Keith Edwin Schooley

Saturday, 8 March 2014

Dinosaur bones dated with carbon-14

This escaped my notice at the time (2012 August). We should definitely carbon date more fossils and ignore calls that this is a waste of time because we already know that fossils cannot contain carbon-14 except as a contaminant.



Coal and diamonds both contain radioactive carbon despite supposedly being too old. The half-life of carbon-14 is 5730 years. So after 5700 years there is half the original amount of carbon-14 left. After 11500 years a quarter of the original amount. If we assume all the carbon in an object is carbon-14 (it is however only a fraction) we can get an extreme upper bound on how old it can be (carbon-14 decays into nitrogen so the known presence of carbon-12 lowers this upper bound considerably). If we measure any carbon-14 we know it must be younger than the extreme upper bound age, though it could be much younger.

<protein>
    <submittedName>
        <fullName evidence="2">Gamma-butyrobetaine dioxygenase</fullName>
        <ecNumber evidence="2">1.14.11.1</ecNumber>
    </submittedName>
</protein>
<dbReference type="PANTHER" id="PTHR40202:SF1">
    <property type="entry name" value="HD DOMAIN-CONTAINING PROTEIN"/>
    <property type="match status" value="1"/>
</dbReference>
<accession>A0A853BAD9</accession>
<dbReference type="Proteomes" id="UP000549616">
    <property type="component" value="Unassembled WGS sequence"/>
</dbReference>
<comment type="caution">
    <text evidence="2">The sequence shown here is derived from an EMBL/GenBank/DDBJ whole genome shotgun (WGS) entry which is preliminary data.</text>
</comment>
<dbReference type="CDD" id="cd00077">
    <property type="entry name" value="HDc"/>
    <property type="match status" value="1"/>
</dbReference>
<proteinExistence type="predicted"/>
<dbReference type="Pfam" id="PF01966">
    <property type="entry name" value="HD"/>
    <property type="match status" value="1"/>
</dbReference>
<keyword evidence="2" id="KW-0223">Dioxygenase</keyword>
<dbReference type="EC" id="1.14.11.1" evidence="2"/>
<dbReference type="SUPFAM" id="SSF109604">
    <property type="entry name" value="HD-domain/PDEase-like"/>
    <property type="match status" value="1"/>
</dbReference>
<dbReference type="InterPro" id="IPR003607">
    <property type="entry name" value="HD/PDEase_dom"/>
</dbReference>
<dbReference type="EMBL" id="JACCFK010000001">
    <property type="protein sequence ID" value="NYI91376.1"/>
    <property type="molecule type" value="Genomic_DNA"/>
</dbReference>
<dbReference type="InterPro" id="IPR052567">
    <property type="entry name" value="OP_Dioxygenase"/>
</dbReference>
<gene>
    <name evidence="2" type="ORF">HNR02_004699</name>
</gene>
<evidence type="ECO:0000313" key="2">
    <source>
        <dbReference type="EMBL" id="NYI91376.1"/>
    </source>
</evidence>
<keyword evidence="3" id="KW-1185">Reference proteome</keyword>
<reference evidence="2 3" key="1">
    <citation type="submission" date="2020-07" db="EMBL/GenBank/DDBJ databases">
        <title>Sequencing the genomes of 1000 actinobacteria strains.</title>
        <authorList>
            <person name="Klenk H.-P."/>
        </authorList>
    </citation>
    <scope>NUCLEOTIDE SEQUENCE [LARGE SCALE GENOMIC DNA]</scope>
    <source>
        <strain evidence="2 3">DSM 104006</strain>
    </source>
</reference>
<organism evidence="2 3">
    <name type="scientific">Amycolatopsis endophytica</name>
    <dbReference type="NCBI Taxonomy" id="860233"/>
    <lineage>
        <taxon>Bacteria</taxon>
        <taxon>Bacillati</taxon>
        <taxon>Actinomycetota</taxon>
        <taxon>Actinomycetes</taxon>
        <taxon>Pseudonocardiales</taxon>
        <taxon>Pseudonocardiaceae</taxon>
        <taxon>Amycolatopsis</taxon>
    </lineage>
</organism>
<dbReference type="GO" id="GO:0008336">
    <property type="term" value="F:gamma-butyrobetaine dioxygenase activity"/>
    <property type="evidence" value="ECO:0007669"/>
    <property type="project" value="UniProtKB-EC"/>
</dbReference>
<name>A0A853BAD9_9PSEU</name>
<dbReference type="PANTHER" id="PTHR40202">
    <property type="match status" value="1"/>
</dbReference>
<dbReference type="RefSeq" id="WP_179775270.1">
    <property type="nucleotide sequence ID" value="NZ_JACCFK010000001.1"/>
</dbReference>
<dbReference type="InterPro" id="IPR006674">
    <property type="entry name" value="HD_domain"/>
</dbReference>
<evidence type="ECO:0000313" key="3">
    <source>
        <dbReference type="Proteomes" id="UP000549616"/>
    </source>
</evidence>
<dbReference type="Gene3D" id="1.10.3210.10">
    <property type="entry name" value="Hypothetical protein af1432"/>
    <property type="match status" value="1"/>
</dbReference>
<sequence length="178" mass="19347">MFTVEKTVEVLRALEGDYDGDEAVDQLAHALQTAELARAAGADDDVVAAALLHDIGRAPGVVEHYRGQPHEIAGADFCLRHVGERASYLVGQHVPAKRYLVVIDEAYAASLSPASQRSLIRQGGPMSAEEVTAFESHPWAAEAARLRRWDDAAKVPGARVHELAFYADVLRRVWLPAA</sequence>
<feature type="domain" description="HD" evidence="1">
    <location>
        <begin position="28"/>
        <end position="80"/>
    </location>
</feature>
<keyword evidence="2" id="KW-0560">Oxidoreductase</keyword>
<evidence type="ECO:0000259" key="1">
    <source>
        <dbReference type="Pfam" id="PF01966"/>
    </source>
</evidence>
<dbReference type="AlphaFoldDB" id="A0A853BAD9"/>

So carbon-14 has been found in
  1. Coal
  2. Diamonds
  3. Dinosaurs
All of which are claimed to be older than what they possibly can be. This refutes the argument for an ancient earth. The only response possible is contamination.

Monday, 3 March 2014

Monday quote

The optimist proclaims that we live in the best of all possible worlds, and the pessimist fears this is true.